Nobel Biocare Holding AG, the second-biggest maker of dental implants, reported fourth-quarter profit that beat estimates as it moved European jobs to faster- growing markets.
Net income fell to 11.2 million euros ($15 million) from 13.3 million euros a year earlier, the Glattbrugg, Switzerland- based company said in a statement today. The earnings beat the average analyst estimate of 9.5 million euros, according to data compiled by Bloomberg.
Nobel Biocare and competitor Straumann Holding AG face weaker sales amid the economic downturn in southern Europe as people put off getting crowns and bridges, which are mostly paid out of pocket. Rivals Biomet Inc. and Zimmer Holdings Inc. reported declining sales during their most recent quarters.
“We anticipate the market environment to remain difficult in the short term, but we are rebuilding Nobel Biocare to perform in all conditions,” Chief Executive Officer Richard Laube said.
Nobel Biocare said it started a cost-savings plan involving job cuts in the fourth quarter. It moved a net 90 jobs to growth markets in the U.S., Brazil, India and China and expanded its research and development team, according to a company slide presentation.
For 2013, the company expects to “modestly build market share and deliver modest revenue growth” as conditions remain difficult and on par with the previous year. Nobel Biocare aims to deliver a margin improvement of 50 to 100 basis points on earnings before interest and taxes at constant exchange rates.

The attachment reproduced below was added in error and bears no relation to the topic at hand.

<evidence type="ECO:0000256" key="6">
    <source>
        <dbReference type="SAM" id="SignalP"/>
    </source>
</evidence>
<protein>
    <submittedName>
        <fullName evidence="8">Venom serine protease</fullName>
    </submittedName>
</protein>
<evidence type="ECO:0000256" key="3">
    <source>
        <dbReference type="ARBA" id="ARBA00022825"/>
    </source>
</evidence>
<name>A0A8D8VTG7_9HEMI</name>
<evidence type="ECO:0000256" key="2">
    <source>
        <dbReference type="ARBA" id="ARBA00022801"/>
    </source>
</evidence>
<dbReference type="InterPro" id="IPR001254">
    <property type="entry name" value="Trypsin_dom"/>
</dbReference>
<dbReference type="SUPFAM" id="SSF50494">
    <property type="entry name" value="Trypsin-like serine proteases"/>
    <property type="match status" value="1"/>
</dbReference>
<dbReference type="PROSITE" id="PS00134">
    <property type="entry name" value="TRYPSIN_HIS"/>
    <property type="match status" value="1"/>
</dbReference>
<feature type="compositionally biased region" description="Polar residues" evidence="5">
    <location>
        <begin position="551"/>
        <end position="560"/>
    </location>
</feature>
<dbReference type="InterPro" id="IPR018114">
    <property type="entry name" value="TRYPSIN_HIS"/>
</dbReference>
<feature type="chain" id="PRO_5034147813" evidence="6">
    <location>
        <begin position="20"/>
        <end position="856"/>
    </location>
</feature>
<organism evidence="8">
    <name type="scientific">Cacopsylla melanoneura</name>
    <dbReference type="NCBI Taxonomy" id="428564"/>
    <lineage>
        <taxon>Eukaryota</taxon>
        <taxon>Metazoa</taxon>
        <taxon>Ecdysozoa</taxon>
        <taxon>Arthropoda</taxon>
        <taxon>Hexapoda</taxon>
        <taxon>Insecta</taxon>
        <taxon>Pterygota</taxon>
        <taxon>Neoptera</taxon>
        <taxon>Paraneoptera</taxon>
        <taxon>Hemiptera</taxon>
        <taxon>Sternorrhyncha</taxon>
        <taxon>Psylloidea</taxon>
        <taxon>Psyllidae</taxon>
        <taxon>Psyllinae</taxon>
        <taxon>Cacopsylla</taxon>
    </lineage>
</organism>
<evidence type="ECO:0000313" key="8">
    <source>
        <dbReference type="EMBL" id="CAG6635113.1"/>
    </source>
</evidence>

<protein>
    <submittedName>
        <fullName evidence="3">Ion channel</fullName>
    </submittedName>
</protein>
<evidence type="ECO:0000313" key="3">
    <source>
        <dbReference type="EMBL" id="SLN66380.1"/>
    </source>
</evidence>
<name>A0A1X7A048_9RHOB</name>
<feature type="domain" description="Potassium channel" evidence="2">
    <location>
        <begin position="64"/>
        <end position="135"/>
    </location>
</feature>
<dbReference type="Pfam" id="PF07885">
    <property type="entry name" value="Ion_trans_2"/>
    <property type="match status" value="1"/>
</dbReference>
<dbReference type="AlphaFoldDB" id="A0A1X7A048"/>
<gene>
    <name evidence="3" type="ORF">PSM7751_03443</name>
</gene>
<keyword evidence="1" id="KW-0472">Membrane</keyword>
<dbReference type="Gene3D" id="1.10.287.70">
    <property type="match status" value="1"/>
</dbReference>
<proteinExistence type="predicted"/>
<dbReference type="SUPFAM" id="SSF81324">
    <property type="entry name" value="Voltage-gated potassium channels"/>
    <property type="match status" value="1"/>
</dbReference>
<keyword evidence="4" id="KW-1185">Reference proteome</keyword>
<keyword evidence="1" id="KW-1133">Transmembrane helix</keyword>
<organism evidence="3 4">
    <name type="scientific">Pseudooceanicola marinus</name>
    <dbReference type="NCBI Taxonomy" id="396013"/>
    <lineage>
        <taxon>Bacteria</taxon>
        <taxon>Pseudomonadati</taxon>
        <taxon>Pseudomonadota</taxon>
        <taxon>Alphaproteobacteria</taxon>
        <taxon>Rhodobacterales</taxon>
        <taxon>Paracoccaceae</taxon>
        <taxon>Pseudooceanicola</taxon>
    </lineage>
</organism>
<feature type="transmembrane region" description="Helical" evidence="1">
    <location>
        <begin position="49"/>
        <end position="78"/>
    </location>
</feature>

“Investors had hoped for more aggressive cost-reduction measures and profitability ambitions,” Christoph Gretler, an analyst with Credit Suisse, wrote in a note.
Nobel Biocare fell 3.2 percent to 9.61 Swiss francs in Zurich, ceding yesterday’s 3.2 percent gain and giving the company a market value of 1.2 billion francs ($1.3 billion).
Fourth-quarter sales fell to 153 million euros from 154.6 million euros, topping the average estimate of 151 million euros. The company proposed a dividend of 20 Swiss centimes a share, compared with 15 centimes a share in 2011 and the Bloomberg forecast of 18 centimes.
For 2012, the company reported Ebit of 68.7 million euros and a sales decline of 2.7 percent, excluding currency shifts, in line with its forecasts. Analysts had expected Ebit of 69 million euros.
Oskar Ronner, a former vice chairman at Straumann, withdrew a request yesterday to put himself and two Siemens AG executives on the Nobel board after the company opposed his nominees. Nobel separately nominated a former Straumann executive, Franz Maier, 48, for the board. Shareholders will elect board members at the annual meeting March 28.
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